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peter

A transplanted Englishman, I spend my time on biography, history and military books. I appreciate good English and good narration.

Pound Ridge, NY United States

ratings
61
REVIEWS
45
FOLLOWING
0
FOLLOWERS
7
HELPFUL VOTES
146

  • Hot, Flat, and Crowded: Why We Need a Green Revolution - and How It Can Renew America

    • UNABRIDGED (21 hrs)
    • By Thomas L. Friedman
    • Narrated By Oliver Wyman
    Overall
    (952)
    Performance
    (212)
    Story
    (221)

    Friedman brings a fresh outlook to the crises of destabilizing climate change and rising competition for energy - both of which could poison our world if we do not act quickly and collectively. His argument speaks to all of us who are concerned about the state of America in the global future.

    Sean says: "Long, Flat, and Boring"
    "Boring"
    Overall

    Get the abridged version and read the Chapter headings only; get a new reader and get rid of the oratorical barbiturate, Oliver Wyman; check your facts on new technologies; do not write as if Granny does not believe your story; learn to summarize; and...most of all...get back to writing something NEW.

    4 of 5 people found this review helpful
  • Personal Memoirs of Ulysses S. Grant

    • UNABRIDGED (29 hrs and 37 mins)
    • By Ulysses S. Grant
    • Narrated By Robin Field
    • Whispersync for Voice-ready
    Overall
    (172)
    Performance
    (123)
    Story
    (123)

    Among the autobiographies of great military figures, Ulysses S. Grant’s is certainly one of the finest, and it is arguably the most notable literary achievement of any American president: a lucid, compelling, and brutally honest chronicle of triumph and failure. From his frontier boyhood, to his heroics in battle, to the grinding poverty from which the Civil War ironically rescued him, these memoirs are a mesmerizing, deeply moving account of a brilliant man told with great courage.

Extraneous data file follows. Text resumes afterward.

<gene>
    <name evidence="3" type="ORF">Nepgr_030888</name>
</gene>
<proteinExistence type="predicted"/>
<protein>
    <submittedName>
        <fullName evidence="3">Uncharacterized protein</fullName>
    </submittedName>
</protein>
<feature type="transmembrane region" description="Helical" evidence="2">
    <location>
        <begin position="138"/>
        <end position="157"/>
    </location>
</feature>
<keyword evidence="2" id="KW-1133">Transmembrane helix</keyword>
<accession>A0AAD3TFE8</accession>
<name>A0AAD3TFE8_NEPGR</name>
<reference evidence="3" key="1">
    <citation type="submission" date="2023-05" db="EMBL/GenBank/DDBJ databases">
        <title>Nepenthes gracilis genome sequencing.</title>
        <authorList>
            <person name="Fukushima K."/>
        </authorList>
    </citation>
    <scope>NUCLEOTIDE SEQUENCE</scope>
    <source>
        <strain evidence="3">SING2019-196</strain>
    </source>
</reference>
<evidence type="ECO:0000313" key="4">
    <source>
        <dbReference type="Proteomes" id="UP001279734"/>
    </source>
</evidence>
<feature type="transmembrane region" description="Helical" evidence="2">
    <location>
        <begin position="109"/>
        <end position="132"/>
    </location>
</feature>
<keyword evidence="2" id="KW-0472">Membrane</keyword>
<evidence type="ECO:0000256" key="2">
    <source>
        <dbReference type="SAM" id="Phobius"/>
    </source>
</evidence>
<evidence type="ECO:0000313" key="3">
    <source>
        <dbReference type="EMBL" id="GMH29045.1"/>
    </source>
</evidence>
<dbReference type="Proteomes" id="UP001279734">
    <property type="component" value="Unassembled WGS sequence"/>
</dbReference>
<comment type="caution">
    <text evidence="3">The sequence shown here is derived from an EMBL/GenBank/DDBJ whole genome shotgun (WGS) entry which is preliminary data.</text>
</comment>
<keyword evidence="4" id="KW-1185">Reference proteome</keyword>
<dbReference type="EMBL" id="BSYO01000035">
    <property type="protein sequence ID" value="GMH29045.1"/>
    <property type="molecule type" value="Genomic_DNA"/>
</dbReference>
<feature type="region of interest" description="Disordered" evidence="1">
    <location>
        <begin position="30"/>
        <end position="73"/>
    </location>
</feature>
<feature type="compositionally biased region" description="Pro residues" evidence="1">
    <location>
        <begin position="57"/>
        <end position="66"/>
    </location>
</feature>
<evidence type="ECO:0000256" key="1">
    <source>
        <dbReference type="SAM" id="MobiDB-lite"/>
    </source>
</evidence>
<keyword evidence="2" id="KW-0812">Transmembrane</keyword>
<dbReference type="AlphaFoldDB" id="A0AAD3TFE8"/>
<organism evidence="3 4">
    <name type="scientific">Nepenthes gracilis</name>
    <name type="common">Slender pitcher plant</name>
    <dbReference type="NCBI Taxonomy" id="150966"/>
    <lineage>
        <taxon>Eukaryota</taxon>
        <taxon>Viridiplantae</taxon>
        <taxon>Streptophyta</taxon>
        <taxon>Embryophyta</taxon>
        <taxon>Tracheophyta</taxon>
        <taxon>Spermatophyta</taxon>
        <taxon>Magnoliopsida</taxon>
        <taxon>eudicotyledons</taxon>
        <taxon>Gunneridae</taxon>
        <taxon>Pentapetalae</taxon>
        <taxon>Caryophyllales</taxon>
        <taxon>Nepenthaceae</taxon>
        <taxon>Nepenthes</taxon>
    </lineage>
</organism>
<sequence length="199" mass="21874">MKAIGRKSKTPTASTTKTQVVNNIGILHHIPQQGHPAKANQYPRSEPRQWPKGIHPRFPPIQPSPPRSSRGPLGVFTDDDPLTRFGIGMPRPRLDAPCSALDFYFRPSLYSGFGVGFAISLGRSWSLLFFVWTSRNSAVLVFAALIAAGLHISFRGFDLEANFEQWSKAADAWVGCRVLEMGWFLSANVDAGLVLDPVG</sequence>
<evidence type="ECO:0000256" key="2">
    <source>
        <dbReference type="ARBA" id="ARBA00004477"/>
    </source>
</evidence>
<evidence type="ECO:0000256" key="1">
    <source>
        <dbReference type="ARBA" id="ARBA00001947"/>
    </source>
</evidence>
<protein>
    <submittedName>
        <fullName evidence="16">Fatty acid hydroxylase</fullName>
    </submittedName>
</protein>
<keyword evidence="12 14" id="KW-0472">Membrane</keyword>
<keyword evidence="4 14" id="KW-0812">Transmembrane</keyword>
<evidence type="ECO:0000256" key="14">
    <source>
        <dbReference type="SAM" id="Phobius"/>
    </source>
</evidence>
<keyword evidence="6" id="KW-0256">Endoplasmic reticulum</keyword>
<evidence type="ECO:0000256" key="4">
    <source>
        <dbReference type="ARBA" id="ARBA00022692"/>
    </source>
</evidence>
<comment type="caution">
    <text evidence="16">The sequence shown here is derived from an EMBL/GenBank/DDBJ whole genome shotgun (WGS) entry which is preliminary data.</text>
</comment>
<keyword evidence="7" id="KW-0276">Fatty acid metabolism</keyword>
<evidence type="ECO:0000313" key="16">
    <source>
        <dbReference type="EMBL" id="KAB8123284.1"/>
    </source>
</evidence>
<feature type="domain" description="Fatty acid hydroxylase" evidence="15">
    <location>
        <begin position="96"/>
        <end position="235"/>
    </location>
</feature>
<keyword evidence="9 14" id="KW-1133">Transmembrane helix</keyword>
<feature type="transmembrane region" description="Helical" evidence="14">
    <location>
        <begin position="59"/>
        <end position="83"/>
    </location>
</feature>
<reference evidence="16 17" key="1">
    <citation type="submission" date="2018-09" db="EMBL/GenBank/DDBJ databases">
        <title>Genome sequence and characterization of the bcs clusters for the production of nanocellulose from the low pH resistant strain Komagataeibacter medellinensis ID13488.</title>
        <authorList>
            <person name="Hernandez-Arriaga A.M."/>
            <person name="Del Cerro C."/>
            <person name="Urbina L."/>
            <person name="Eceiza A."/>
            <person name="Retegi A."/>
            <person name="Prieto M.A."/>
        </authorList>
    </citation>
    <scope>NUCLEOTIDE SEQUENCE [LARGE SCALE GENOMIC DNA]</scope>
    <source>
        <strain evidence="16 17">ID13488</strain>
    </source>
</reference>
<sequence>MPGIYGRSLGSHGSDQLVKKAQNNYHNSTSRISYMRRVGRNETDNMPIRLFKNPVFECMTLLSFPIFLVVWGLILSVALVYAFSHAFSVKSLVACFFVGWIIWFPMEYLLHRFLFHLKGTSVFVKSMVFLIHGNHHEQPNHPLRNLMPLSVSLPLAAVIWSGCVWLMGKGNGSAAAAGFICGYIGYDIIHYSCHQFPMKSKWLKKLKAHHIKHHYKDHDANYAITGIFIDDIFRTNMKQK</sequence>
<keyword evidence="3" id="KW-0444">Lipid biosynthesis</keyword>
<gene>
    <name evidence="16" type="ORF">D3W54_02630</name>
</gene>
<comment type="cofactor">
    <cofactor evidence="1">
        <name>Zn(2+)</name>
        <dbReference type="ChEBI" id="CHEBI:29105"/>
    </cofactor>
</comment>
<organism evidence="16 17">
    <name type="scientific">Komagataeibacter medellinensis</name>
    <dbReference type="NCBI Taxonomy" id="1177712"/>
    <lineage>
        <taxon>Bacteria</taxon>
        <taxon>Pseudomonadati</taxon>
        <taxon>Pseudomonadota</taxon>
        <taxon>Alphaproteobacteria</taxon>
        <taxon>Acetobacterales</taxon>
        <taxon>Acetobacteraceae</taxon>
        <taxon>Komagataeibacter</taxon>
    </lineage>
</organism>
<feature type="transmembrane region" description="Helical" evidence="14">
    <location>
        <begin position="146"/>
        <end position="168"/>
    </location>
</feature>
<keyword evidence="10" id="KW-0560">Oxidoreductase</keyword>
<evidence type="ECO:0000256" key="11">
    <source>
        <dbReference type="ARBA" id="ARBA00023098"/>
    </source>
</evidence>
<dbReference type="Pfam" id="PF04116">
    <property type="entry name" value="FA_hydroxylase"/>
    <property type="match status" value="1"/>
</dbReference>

Robert says: "What makes a great commander?? Read this book"
    "Shelby Foote, on horseback, in real time"
    Overall
    Performance
    Story

    I thoroughly enjoyed Grant's writings. His consummate military brilliance; sense of morality; care for his fellow man; assessment of human qualities; fair mindedness; all spring from the words in stark relief. His style echoes the clipped, no nonsense, "...facts only please..." methodology: observations; assumptions; decisions. His orders to his fellow Generals are totally unambiguous; his respect for, and effective use of, authority unquestioned.

    So...5 stars for performance, 3 for story? Well, I had expected more of his life outside his military experience. Books two and three are 100% committed to the Civil War, but a few years of his life. I find it difficult to digest the vast numbers of those killed, promoted, cashiered, wounded and missing. Following the battles probably requires a map. But it is a stunning description of battle and a wonderful insight into the complexity of waging war. Any student of history sits in our Commander's tent at night, joining with him in solving complex logistics, personal rivalries, communicating with politicians in Washington. I imagine cadets at West Point have this book as required reading. Grant's recollection of his meetings with Lee at Appomattox are sensitively portrayed.

    The narrator succeeded in making me feel I was listening to Grant himself. An acid test, I'd say.

    I thoroughly enjoyed it and feel I understand military strategy, tactics and above all, leadership. I gained an immense respect for Grant and will read more about him, probably by those with a broader context for his life outside war, his family and achievements.

    1 of 1 people found this review helpful
  • Citizens of London: The Americans Who Stood with Britain in Its Darkest, Finest Hour

    • UNABRIDGED (17 hrs and 28 mins)
    • By Lynne Olson
    • Narrated By Arthur Morey
    • Whispersync for Voice-ready
    Overall
    (563)
    Performance
    (305)
    Story
    (321)

    Here is the behind-the-scenes story of how the United States forged its wartime alliance with Britain, told from the perspective of three key American players in London: Edward R. Murrow, Averell Harriman, and John Gilbert Winant. Drawing from a variety of primary sources, Olson skillfully depicts the dramatic personal journeys of these men who, determined to save Britain from Hitler, helped convince a cautious Franklin Roosevelt and a reluctant American public to support the British at a critical time.

    Susan says: "If we are together nothing is impossible"
    "Much more than the title suggests"
    Overall
    Performance
    Story

    Well written and thoroughly researched even if it suffers, as do so many historical works, from over exposition. Its three main characters, Harriman, Morrow and Linant, are brought into sharp focus with fascinating anecdotes and unabashed details of their private lives. I felt I could sit down to dinner with these three as if I knew them personally by the end of the book.